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Life after Parker: More proof that the times are changing


When some bloggers were busily bashing Parker over the last year or so, I rose to his defense or, if that’s putting it too strongly, I offered some reasoned explanations as to why he remained relevant and was not the evil empire some people painted him out to be.

But the erosion has continued, and now, there’s an air of almost conventional wisdom that Parker’s day is done; the sun is setting on that once-esteemed empire, and while The Man From Monkton himself remains the most important wine personage in the world, you can see the grains running out into the bottom of the hourglass. (O.K. no more strained metaphors.) Now comes evidence that the turning point may be occurring faster than I realized.

It’s in the form of this article from Decanter telling how, for the first time in living memory, and maybe ever, a so-called “vintage of the century” — in this case, 2009 — is going to have to “fight for [its] place more fiercely than all the previous ‘vintages of the century.’” Some of the reasons are obvious: the economy, unsold stockpiles of previous vintages, an unfavorable exchange rate here in the U.S., and — more to the point — the inability even of Parker to move the 2009s no matter how highly he scores them. The article’s money quote: Retailers “doubt Robert Parker can score [2009] higher than 2008 anyway.” One expert told Decanter flatly that Parker “has run out of points.”

How ‘bout that! This never could have been said before. In prior years, all Parker had to do to anoint a vintage and a wine was give it a high rating, and that ensured its success. Now, the perception is that Parker has played his hand too heavily. Either that, or his engine has run out of gas. Either way, the inevitable conclusion is startling: Parker no longer matters.

The Decanter article didn’t explore the role of the bloggers in bringing this situation about, probably because Decanter — an old-line, traditional (perhaps the most traditional) wine publication that must be concerned for its future — has tip-toed warily around the revolution social media has wrought. But surely, the constant attacking on old media by bloggers has taken its toll. If, for the sake of argument, you divide the wine world into three parts that are roughly analogous to the political spectrum in this country, you can see what’s happening. On one side are the older, tradition-bound wine consumers who still believe in Parker and will do what he tells them to. On the other, younger side are the Gen Ys and Millennials who never had any use for Parker and wouldn’t lose a wink of sleep if he keeled over today. Inbetween are the “independents,” those who aren’t so ideologically-driven, but can be persuaded either way by a good argument. It is this middle group Parker is losing — a chunk of demographic that increasingly is relying on peer influences, and is decreasingly receptive to the (somewhat shopworn) argument that an RP 100-point Bordeaux classified growth can provide something no other wine can.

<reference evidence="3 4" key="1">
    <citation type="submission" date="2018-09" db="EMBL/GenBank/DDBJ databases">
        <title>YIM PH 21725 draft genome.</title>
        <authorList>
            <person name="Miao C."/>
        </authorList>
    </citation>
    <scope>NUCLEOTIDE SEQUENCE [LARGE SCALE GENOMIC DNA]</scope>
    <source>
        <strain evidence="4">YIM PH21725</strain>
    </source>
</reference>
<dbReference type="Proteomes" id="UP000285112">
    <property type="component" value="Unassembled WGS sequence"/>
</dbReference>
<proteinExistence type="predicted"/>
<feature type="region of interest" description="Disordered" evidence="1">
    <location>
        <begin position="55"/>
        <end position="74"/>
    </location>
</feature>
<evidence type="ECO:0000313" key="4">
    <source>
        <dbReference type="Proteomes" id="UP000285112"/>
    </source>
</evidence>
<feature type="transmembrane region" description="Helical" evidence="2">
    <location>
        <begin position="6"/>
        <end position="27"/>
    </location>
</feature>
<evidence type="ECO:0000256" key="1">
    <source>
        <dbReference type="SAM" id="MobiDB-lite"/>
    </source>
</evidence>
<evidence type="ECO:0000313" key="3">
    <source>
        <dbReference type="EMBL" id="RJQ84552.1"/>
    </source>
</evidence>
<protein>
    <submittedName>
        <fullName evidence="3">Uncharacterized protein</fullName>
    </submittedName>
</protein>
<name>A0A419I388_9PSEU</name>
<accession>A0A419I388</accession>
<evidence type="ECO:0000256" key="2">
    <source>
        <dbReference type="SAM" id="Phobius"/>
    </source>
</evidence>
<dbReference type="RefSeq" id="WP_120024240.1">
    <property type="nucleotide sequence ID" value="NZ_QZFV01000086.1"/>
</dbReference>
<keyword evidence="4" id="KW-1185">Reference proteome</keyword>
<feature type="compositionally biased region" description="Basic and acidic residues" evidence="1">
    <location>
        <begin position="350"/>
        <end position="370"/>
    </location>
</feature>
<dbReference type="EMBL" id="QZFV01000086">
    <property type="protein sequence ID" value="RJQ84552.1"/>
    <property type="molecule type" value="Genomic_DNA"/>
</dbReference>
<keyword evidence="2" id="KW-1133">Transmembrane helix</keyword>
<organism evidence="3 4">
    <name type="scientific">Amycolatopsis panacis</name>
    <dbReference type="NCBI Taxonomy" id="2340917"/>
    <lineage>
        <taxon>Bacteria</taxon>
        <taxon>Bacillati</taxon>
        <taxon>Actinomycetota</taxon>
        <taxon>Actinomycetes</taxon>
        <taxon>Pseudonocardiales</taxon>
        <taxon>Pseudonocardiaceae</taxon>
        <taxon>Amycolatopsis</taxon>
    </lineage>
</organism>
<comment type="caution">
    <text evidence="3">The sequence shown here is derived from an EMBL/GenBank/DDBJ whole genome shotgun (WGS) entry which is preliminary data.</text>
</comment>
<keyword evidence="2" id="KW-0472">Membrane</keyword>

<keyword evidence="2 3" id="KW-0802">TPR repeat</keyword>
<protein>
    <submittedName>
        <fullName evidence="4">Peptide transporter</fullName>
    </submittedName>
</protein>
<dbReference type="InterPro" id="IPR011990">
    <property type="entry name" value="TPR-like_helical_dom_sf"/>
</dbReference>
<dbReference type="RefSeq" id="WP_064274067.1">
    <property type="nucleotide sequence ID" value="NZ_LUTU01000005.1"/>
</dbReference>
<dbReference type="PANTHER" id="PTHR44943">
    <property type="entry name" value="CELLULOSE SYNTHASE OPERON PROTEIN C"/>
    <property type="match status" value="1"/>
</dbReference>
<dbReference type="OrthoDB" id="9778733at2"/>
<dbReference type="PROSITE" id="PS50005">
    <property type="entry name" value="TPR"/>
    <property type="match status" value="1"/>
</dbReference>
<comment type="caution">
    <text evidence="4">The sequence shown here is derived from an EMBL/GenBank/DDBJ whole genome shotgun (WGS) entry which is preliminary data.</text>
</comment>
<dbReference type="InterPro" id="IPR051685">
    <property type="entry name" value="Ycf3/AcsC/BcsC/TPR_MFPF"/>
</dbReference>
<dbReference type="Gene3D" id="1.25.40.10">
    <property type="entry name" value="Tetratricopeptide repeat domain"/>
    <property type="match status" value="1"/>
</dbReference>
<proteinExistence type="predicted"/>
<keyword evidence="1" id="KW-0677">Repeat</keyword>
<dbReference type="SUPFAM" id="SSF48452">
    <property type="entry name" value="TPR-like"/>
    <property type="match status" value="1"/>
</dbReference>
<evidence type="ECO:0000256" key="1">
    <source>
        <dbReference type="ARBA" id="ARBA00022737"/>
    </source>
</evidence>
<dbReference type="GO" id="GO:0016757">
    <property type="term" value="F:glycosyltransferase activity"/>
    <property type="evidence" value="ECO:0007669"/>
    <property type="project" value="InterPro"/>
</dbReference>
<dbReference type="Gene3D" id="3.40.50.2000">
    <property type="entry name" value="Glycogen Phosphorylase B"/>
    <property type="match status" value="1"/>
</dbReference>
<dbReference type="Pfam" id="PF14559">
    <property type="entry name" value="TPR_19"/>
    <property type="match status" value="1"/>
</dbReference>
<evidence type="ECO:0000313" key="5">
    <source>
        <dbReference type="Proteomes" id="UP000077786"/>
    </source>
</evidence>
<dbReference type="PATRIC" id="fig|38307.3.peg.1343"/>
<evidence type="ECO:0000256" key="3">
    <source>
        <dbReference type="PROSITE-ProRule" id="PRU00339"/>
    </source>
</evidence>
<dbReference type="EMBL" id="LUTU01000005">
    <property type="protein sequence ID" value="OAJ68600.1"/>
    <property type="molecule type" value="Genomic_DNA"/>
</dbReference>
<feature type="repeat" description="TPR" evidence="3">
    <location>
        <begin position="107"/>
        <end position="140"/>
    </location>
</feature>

I know people are going to say, “Well, if Heimoff’s saying that Parker’s done, then isn’t Heimoff done, too?” No. Heimoff never had Parker’s clout or anything like it. I can’t make a vintage, so a vintage can’t un-make me. The bigger they are, the harder they fall. Or, back to strained metaphors, Parker’s like a President or Governor who’s getting term-limited out of office. Heimoff’s like a little town councilman who can keep on getting re-elected, as long as he does his job.

  1. Larry Brooks is wrong–in my opinion, of course. Not that he is wrong about the potential for depth of personality to win out over wines with better balance and nuance, but in suggesting that any of that has to do with whether Parker and other critics are becoming relics.

    The discussion about what wines do well in blind tastings is always going to be with us. Steve has argued here, and I have argued in my own circle, that balance is more important than intensity.

    Dan Berger, the most ardent critic of overripe, soft and gooey wines around, readily admits that alcohol levels per se, are not the issue but rather that balance and focus on varietal character and regional references trump ripeness.

    In that I agree, and while it is not my place to speak for Steve, he and I have had this conversation before, and we also agree with the notion that syrupy wines are aberrations. That is why Larry Brooks, a brilliant winemaker in his own right, is wrong on this issue. Critics are not monolithic. And Parker’s palate does not speak for my palate or Berger’s or anyone else’s.

    Now, as to Larry’s last point, change our methodology, I would submit that he again lumps all critics into one pot. I would be happy to explain why I think the CGCW methodology is successful. Steve has explained his methodology several times here and also stated his preferences. I don’t see how Mr. Brooks has moved the discussion forward. But, I would ask, if he returns to this page, to suggest a methodology that will be able to review large numbers of wines and provide both detailed descriptions and consumer-accepted rating system.